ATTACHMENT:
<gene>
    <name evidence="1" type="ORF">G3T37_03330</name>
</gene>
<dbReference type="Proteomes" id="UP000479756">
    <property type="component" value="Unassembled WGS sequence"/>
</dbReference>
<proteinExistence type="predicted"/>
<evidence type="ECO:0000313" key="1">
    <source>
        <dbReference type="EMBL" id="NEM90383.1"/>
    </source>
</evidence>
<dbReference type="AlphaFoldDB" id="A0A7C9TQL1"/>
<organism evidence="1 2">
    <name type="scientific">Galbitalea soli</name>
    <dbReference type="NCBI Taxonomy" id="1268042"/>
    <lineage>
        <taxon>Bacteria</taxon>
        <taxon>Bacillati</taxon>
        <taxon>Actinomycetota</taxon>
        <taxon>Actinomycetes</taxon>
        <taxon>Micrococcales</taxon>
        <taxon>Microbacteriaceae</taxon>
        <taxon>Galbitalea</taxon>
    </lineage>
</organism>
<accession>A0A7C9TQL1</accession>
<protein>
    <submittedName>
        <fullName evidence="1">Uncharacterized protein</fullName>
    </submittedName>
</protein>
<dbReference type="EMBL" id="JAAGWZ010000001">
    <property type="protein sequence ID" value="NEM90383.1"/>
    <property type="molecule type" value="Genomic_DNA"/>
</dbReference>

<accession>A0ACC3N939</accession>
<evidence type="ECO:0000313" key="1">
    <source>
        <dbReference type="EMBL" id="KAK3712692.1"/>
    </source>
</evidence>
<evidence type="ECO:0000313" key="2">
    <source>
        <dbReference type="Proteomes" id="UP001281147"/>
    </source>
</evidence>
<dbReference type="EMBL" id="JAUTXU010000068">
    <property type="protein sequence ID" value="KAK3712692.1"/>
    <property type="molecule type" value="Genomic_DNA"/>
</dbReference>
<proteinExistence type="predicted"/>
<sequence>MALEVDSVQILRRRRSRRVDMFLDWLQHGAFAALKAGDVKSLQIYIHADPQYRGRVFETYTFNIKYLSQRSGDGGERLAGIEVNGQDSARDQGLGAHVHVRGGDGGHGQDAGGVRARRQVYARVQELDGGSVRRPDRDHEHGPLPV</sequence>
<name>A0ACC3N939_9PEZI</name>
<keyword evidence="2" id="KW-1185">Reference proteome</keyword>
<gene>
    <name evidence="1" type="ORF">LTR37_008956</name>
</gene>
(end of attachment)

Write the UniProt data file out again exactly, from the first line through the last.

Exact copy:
<gene>
    <name evidence="1" type="ORF">G3T37_03330</name>
</gene>
<dbReference type="Proteomes" id="UP000479756">
    <property type="component" value="Unassembled WGS sequence"/>
</dbReference>
<proteinExistence type="predicted"/>
<evidence type="ECO:0000313" key="1">
    <source>
        <dbReference type="EMBL" id="NEM90383.1"/>
    </source>
</evidence>
<dbReference type="AlphaFoldDB" id="A0A7C9TQL1"/>
<organism evidence="1 2">
    <name type="scientific">Galbitalea soli</name>
    <dbReference type="NCBI Taxonomy" id="1268042"/>
    <lineage>
        <taxon>Bacteria</taxon>
        <taxon>Bacillati</taxon>
        <taxon>Actinomycetota</taxon>
        <taxon>Actinomycetes</taxon>
        <taxon>Micrococcales</taxon>
        <taxon>Microbacteriaceae</taxon>
        <taxon>Galbitalea</taxon>
    </lineage>
</organism>
<accession>A0A7C9TQL1</accession>
<protein>
    <submittedName>
        <fullName evidence="1">Uncharacterized protein</fullName>
    </submittedName>
</protein>
<dbReference type="EMBL" id="JAAGWZ010000001">
    <property type="protein sequence ID" value="NEM90383.1"/>
    <property type="molecule type" value="Genomic_DNA"/>
</dbReference>

<accession>A0ACC3N939</accession>
<evidence type="ECO:0000313" key="1">
    <source>
        <dbReference type="EMBL" id="KAK3712692.1"/>
    </source>
</evidence>
<evidence type="ECO:0000313" key="2">
    <source>
        <dbReference type="Proteomes" id="UP001281147"/>
    </source>
</evidence>
<dbReference type="EMBL" id="JAUTXU010000068">
    <property type="protein sequence ID" value="KAK3712692.1"/>
    <property type="molecule type" value="Genomic_DNA"/>
</dbReference>
<proteinExistence type="predicted"/>
<sequence>MALEVDSVQILRRRRSRRVDMFLDWLQHGAFAALKAGDVKSLQIYIHADPQYRGRVFETYTFNIKYLSQRSGDGGERLAGIEVNGQDSARDQGLGAHVHVRGGDGGHGQDAGGVRARRQVYARVQELDGGSVRRPDRDHEHGPLPV</sequence>
<name>A0ACC3N939_9PEZI</name>
<keyword evidence="2" id="KW-1185">Reference proteome</keyword>
<gene>
    <name evidence="1" type="ORF">LTR37_008956</name>
</gene>